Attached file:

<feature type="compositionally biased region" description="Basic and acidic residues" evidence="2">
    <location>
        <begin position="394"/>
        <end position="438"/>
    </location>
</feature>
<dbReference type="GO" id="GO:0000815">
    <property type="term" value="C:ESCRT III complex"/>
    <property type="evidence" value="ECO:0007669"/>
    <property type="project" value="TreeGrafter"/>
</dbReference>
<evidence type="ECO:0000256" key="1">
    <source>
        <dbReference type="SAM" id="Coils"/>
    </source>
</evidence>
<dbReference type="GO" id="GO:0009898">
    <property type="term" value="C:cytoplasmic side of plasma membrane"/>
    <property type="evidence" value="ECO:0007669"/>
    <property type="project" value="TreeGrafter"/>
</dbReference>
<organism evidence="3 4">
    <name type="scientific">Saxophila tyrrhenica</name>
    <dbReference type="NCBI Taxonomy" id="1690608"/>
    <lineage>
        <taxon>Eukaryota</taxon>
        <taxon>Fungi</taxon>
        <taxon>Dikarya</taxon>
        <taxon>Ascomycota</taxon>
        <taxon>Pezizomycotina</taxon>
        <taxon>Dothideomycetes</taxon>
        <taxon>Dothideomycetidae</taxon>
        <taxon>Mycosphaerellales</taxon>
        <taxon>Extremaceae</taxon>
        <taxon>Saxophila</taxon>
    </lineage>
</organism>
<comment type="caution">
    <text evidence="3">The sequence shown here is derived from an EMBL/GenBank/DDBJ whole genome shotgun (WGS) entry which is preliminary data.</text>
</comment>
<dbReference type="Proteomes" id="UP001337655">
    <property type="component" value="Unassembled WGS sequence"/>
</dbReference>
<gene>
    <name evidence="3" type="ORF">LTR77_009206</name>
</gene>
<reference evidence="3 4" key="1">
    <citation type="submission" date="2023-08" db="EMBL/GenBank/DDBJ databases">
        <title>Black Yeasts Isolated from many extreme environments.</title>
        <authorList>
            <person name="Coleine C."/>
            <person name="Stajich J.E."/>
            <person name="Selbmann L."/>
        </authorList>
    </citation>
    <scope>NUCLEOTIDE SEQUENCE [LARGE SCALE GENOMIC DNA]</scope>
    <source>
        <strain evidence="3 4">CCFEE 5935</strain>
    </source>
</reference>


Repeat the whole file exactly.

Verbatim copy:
<feature type="compositionally biased region" description="Basic and acidic residues" evidence="2">
    <location>
        <begin position="394"/>
        <end position="438"/>
    </location>
</feature>
<dbReference type="GO" id="GO:0000815">
    <property type="term" value="C:ESCRT III complex"/>
    <property type="evidence" value="ECO:0007669"/>
    <property type="project" value="TreeGrafter"/>
</dbReference>
<evidence type="ECO:0000256" key="1">
    <source>
        <dbReference type="SAM" id="Coils"/>
    </source>
</evidence>
<dbReference type="GO" id="GO:0009898">
    <property type="term" value="C:cytoplasmic side of plasma membrane"/>
    <property type="evidence" value="ECO:0007669"/>
    <property type="project" value="TreeGrafter"/>
</dbReference>
<organism evidence="3 4">
    <name type="scientific">Saxophila tyrrhenica</name>
    <dbReference type="NCBI Taxonomy" id="1690608"/>
    <lineage>
        <taxon>Eukaryota</taxon>
        <taxon>Fungi</taxon>
        <taxon>Dikarya</taxon>
        <taxon>Ascomycota</taxon>
        <taxon>Pezizomycotina</taxon>
        <taxon>Dothideomycetes</taxon>
        <taxon>Dothideomycetidae</taxon>
        <taxon>Mycosphaerellales</taxon>
        <taxon>Extremaceae</taxon>
        <taxon>Saxophila</taxon>
    </lineage>
</organism>
<comment type="caution">
    <text evidence="3">The sequence shown here is derived from an EMBL/GenBank/DDBJ whole genome shotgun (WGS) entry which is preliminary data.</text>
</comment>
<dbReference type="Proteomes" id="UP001337655">
    <property type="component" value="Unassembled WGS sequence"/>
</dbReference>
<gene>
    <name evidence="3" type="ORF">LTR77_009206</name>
</gene>
<reference evidence="3 4" key="1">
    <citation type="submission" date="2023-08" db="EMBL/GenBank/DDBJ databases">
        <title>Black Yeasts Isolated from many extreme environments.</title>
        <authorList>
            <person name="Coleine C."/>
            <person name="Stajich J.E."/>
            <person name="Selbmann L."/>
        </authorList>
    </citation>
    <scope>NUCLEOTIDE SEQUENCE [LARGE SCALE GENOMIC DNA]</scope>
    <source>
        <strain evidence="3 4">CCFEE 5935</strain>
    </source>
</reference>